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Ireland facing its worst talent shortage in decade, study finds

Electricians, engineers and healthcare professionals in particularly short supply

A trainee bricklayer at work. Photograph: Ian Nicholson/PA Wire

Ireland is facing its worst talent shortage in a decade, according to a new study by Manpower Group that shows over a quarter of employers are struggling to find suitable employees.

The research suggests that the skills gap has grown by more than five times over the past 10 years, rising from 5 per cent in 2009 to 27 per cent currently.

Corporates in particular are reporting difficulties hiring with 75 per cent of companies employing 250 people or more saying they are unable to fill positions.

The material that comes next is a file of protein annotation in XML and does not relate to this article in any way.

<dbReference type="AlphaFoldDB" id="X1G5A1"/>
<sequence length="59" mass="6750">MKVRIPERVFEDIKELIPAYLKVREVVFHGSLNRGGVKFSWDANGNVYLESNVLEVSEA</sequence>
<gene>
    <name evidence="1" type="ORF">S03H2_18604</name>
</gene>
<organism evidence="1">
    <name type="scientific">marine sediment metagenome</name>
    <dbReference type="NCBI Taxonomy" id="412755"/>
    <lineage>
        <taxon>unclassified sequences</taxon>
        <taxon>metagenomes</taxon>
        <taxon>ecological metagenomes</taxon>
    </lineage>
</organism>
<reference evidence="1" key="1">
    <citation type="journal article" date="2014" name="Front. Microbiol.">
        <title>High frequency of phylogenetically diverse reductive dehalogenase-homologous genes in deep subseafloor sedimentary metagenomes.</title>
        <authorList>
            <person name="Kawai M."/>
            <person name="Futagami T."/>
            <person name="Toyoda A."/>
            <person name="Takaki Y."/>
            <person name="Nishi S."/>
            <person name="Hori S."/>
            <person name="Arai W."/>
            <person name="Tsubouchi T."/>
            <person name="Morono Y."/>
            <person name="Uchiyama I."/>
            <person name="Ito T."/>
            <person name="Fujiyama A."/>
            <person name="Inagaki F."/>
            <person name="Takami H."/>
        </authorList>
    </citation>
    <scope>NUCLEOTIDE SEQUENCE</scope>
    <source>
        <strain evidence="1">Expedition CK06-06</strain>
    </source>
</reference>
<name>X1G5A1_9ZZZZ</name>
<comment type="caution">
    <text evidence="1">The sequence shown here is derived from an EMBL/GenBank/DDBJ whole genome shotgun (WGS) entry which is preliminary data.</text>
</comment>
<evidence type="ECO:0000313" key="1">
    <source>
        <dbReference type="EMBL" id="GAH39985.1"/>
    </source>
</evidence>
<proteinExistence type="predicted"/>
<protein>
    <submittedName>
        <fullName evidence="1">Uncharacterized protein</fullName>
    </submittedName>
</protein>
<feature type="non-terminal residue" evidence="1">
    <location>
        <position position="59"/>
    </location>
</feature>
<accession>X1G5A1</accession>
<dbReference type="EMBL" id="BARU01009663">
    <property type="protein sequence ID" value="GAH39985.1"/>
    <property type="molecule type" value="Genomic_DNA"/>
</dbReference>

Manpower’s talent shortage study surveys more than 1,000 employees from a wide number of industry sectors.

Fast-growth economy

Skilled tradespeople such as electricians, as well as engineering and healthcare professionals are in particularly short supply, according to the study.

“With the continued need for Ireland’s housing and transport infrastructure to meet the demands of a fast-growth economy, the critical engineering skills to deliver these projects remain in short supply,” said Manpower managing director Chris Gray.

“The last recession led many qualified and skilled professionals within the engineering sector to emigrate and simultaneously impacted on numbers of students enrolling in engineering courses. The recovery in terms of talent to deliver engineering-led solutions has not kept pace with the need itself, thus highlighting a clear talent shortage within this area.”

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